However, the MOST interesting thing about this that I would recommend everyone read is the cross cultural section, specifically for the NDEs from other countries and the comparisons. I'll give it to Keith here, it is hard to keep up an idea that NDEs are different interpretations of the same event after reading these. They are very keenly different, with people's NDEs being themed based on their culture. The points of NDEs from other countries not always being benevolent or nice and instead being neutral or judgementive is also extremely interesting, since it may actually narrow down what NDEs could be. Hard for them to be happy brain chemicals if they can be realiably completely not happy, but also potentially not universally blissful? The idea that there are not as many universal aspects to NDEs as what we might normally assume is also something to consider (though some of the ones he labels as not counting are cheap. Your life is read to you instead of a life review, basically the same shit). It's also something that I might be willing to cede, our very Western centric view of NDEs may not be accurate for NDEs from other countries and may not be as universal as what researchers have said it is. This is an old article and there may have been new developments (I know Bruce Greyson has BEEN to India to talk about NDEs) so if you guys have any info be sure to share. I don't think any of this is awfully dangerous for NDEs, again considering its so outdated, but it's definitely worth reading and not just passing off as one of those dang skeptics.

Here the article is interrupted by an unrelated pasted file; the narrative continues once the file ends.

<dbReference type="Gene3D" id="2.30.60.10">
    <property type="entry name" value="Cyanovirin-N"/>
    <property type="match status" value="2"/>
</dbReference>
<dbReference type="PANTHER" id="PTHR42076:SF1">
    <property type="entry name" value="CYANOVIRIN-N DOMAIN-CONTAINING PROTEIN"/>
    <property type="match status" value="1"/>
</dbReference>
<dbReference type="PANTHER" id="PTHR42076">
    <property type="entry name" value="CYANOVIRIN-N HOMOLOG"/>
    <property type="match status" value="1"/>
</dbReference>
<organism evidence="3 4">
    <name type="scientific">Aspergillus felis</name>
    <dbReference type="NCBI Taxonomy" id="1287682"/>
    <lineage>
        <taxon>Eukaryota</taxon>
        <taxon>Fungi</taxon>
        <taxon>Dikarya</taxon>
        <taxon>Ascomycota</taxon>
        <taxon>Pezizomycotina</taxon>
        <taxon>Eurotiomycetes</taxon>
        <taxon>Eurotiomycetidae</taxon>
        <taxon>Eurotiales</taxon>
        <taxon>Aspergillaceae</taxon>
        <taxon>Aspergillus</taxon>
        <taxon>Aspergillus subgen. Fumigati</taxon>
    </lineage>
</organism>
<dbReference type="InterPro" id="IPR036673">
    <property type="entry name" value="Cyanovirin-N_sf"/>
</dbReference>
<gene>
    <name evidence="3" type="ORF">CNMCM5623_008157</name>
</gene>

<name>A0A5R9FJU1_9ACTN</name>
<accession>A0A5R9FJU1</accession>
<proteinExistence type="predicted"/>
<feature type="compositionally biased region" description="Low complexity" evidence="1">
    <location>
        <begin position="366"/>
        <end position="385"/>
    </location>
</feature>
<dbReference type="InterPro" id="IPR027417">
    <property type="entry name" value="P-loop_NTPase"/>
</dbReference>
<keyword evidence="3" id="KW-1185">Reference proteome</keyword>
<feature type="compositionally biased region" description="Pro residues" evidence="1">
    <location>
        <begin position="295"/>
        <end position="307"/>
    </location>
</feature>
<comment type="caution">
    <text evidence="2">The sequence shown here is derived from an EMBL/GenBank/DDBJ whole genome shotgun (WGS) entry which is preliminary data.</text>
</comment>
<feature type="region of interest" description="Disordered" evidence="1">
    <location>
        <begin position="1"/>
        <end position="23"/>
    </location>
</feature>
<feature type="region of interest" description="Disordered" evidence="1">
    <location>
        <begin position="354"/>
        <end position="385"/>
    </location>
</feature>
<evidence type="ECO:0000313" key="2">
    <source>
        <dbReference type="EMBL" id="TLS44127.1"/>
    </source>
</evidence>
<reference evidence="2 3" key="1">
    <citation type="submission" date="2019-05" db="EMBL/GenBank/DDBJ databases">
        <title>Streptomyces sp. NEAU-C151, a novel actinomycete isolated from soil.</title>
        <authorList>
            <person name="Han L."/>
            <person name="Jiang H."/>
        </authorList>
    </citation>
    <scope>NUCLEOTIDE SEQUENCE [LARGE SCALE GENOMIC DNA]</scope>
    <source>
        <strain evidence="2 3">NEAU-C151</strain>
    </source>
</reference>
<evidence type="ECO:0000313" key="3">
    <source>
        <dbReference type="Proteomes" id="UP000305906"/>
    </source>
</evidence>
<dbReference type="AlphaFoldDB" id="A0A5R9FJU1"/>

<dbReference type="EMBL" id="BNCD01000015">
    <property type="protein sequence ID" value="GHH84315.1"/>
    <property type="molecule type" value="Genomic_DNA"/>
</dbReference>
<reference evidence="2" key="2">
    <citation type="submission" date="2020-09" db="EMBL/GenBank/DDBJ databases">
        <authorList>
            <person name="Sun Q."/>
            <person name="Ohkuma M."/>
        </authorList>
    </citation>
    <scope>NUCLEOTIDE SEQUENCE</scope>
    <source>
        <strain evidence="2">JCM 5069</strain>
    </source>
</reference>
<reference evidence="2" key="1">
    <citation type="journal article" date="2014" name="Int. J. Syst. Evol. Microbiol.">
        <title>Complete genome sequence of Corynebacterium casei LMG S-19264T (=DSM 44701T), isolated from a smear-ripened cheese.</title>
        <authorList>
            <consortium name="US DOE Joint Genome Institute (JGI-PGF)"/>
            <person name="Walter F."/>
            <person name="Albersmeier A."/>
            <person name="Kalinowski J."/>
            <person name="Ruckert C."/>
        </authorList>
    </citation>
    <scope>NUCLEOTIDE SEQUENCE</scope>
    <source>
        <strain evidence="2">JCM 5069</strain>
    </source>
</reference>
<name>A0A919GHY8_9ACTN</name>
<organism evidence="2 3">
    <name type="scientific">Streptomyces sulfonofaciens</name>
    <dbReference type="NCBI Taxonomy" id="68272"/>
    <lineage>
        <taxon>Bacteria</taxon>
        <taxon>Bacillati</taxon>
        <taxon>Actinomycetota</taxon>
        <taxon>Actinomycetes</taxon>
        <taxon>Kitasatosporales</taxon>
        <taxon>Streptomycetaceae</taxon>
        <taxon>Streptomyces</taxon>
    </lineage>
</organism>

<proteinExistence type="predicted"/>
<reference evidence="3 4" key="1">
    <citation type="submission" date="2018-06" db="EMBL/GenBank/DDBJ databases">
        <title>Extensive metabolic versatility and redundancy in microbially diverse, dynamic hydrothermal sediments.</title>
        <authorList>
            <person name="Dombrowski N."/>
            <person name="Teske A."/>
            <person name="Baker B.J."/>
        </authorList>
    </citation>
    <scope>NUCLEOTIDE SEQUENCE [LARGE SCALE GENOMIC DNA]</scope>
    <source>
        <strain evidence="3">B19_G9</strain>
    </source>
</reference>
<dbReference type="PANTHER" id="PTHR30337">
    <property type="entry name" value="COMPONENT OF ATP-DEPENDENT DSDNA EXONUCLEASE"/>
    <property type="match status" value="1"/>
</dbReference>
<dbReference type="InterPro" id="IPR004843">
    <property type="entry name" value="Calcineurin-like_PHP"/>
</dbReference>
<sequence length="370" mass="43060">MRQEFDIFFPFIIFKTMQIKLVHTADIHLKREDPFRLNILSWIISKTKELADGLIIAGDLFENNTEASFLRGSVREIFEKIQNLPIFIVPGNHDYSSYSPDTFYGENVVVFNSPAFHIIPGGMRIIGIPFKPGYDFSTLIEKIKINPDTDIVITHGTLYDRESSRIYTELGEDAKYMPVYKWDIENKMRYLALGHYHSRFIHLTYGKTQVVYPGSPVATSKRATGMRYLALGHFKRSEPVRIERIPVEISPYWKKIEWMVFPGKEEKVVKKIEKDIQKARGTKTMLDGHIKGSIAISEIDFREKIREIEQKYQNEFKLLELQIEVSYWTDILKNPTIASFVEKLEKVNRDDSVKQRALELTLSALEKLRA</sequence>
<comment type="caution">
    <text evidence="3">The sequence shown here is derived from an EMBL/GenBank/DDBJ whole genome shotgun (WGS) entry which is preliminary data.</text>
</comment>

I think the most plausible explanation of this is something along the lines of the heirarchical multi-level or multi-realm concept of the afterlife. What if the immediate levels of consciousness and experience that NDEers go into are the lowest spiritually and are organized according to the culture. Cultural expectations would be the local reality of these lowermost spiritual realms, which would in part at least be formed from these culturally based beliefs. Hence the cultural differences between NDEs.